Because of these two things I find that I really excel at skunkworks. Stick me in a room with a handful of other creative and inspiring people and a whiteboard and magic happens. The behind the scenes planning stage control room is my favorite place to be. If there was an idea factory I’d be a happy assembly line worker cranking out concepts all day long. Unfortunately without a strong business angle the idea building world isn’t that profitable and thus hard to maintain. I have more ideas then time or money to develop them. I’ve been thinking for a while that there should be a repository for those kinds of ideas so that others with more time/money could run with the ideas once they are generated. I can’t be the only one thinking this can I?

Some people are good at tweaking numbers to get profits, I’m not those people. I’m better at overall concept and direction. How something makes money is something I think about, but it’s never first and foremost. Doing something cool has always been center stage for me. This isn’t always a good thing, and I know that. Most of my life has been a gamble, betting on the cool thing hoping it pays off, rather than the safe sure thing. It’s worked to the point that I keep doing it, but not yet to the point that I don’t have to keep doing it. If you know what I mean.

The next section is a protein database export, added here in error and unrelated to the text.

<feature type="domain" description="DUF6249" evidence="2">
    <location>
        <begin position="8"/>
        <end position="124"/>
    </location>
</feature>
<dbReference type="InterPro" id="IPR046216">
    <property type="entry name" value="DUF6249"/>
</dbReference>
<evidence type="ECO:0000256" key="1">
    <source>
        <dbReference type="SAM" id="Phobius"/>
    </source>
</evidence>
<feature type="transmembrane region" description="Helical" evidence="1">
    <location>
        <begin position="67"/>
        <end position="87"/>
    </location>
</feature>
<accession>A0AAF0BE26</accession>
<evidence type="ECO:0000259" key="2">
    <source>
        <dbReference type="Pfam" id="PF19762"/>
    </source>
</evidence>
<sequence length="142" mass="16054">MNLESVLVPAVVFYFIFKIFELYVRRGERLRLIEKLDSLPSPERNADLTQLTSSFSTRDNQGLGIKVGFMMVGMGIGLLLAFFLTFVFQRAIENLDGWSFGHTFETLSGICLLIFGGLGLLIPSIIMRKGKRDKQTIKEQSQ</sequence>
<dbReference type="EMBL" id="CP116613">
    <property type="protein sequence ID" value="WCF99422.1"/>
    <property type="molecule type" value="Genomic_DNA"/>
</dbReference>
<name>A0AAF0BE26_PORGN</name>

I’m a great evangelist for things I love. Anyone who follows me on twitter knows that. Of course this falls again in the “cool stuff that doesn’t make money” column. I evangelize things I love, not things that pay me to endorse them. If something impresses me I feel obligated to tell others so they can be impressed as well. This is something I’m good and and like doing. I’m really good at being a fan. Some friends of mine are also really good at being fans, but either because they are investors/advisors/employees or have some other connection they actually profit from being fans. I haven’t ever worked that part out, though someday I hope to be able to invest in companies and projects that I love.

Disruptive technologies are like a tractor beam for me. Anything that messes with an established system, anything that ignores existing process, tears it apart and builds something new in it’s place has got me. I’m all in. The more chaotic and less controlable the better. I played with a lot of fire as a kid and I’ve always been drawn towards chaos. I like riots. I like revolts. Harness some of that energy and funnel it into technology and you have my perfect match.

Doing things doesn’t always mean doing them right. I’m perfectly comfortable trying things, finding out they are a mistake and then trying something else hopefully with some new knowledge and insight gained from whatever embarrassing mistake I just made.

I love communities. That should be no surprise, as they are often a breeding ground for much of the above. Things that are built on, or fueled by their communities are my favorite. A professor in Vienna speculated that because I moved around so much as a child and more often then not had a less than stable or at least fluctuating family life that I’ve spent the rest of my life trying to build a community that I can be comfortable and secure with. He might have been right. He might also have been crazy.

So looking towards the future, something that combines all of the above is what I’m trying to do. Exactly how to do that remains to be seen and may end up being a collection of thinks which each focus on a different aspect.